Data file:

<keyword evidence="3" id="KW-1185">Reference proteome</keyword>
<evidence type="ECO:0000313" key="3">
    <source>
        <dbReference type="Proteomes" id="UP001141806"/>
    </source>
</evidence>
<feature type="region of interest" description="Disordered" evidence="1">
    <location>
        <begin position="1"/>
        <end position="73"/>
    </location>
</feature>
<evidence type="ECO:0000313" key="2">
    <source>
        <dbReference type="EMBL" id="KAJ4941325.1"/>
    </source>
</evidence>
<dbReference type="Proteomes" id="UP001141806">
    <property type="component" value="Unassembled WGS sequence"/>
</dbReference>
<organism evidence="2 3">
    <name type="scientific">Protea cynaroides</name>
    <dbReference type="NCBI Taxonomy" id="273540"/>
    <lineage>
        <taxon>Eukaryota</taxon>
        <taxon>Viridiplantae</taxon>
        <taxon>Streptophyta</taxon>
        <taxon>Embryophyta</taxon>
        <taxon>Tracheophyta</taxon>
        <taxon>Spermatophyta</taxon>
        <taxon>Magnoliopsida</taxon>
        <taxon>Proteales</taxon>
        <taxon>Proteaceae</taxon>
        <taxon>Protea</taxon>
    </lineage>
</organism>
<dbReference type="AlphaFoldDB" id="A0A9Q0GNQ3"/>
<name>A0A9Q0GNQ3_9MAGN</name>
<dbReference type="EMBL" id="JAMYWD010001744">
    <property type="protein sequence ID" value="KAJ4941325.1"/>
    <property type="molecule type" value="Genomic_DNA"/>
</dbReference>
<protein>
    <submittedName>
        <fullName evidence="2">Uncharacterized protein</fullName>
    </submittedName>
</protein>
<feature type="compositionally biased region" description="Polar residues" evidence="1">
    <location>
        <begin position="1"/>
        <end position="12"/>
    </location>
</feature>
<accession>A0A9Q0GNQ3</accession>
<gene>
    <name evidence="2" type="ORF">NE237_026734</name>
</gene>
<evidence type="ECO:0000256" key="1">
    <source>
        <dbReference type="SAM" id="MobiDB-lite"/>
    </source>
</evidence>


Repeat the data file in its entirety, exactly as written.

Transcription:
<keyword evidence="3" id="KW-1185">Reference proteome</keyword>
<evidence type="ECO:0000313" key="3">
    <source>
        <dbReference type="Proteomes" id="UP001141806"/>
    </source>
</evidence>
<feature type="region of interest" description="Disordered" evidence="1">
    <location>
        <begin position="1"/>
        <end position="73"/>
    </location>
</feature>
<evidence type="ECO:0000313" key="2">
    <source>
        <dbReference type="EMBL" id="KAJ4941325.1"/>
    </source>
</evidence>
<dbReference type="Proteomes" id="UP001141806">
    <property type="component" value="Unassembled WGS sequence"/>
</dbReference>
<organism evidence="2 3">
    <name type="scientific">Protea cynaroides</name>
    <dbReference type="NCBI Taxonomy" id="273540"/>
    <lineage>
        <taxon>Eukaryota</taxon>
        <taxon>Viridiplantae</taxon>
        <taxon>Streptophyta</taxon>
        <taxon>Embryophyta</taxon>
        <taxon>Tracheophyta</taxon>
        <taxon>Spermatophyta</taxon>
        <taxon>Magnoliopsida</taxon>
        <taxon>Proteales</taxon>
        <taxon>Proteaceae</taxon>
        <taxon>Protea</taxon>
    </lineage>
</organism>
<dbReference type="AlphaFoldDB" id="A0A9Q0GNQ3"/>
<name>A0A9Q0GNQ3_9MAGN</name>
<dbReference type="EMBL" id="JAMYWD010001744">
    <property type="protein sequence ID" value="KAJ4941325.1"/>
    <property type="molecule type" value="Genomic_DNA"/>
</dbReference>
<protein>
    <submittedName>
        <fullName evidence="2">Uncharacterized protein</fullName>
    </submittedName>
</protein>
<feature type="compositionally biased region" description="Polar residues" evidence="1">
    <location>
        <begin position="1"/>
        <end position="12"/>
    </location>
</feature>
<accession>A0A9Q0GNQ3</accession>
<gene>
    <name evidence="2" type="ORF">NE237_026734</name>
</gene>
<evidence type="ECO:0000256" key="1">
    <source>
        <dbReference type="SAM" id="MobiDB-lite"/>
    </source>
</evidence>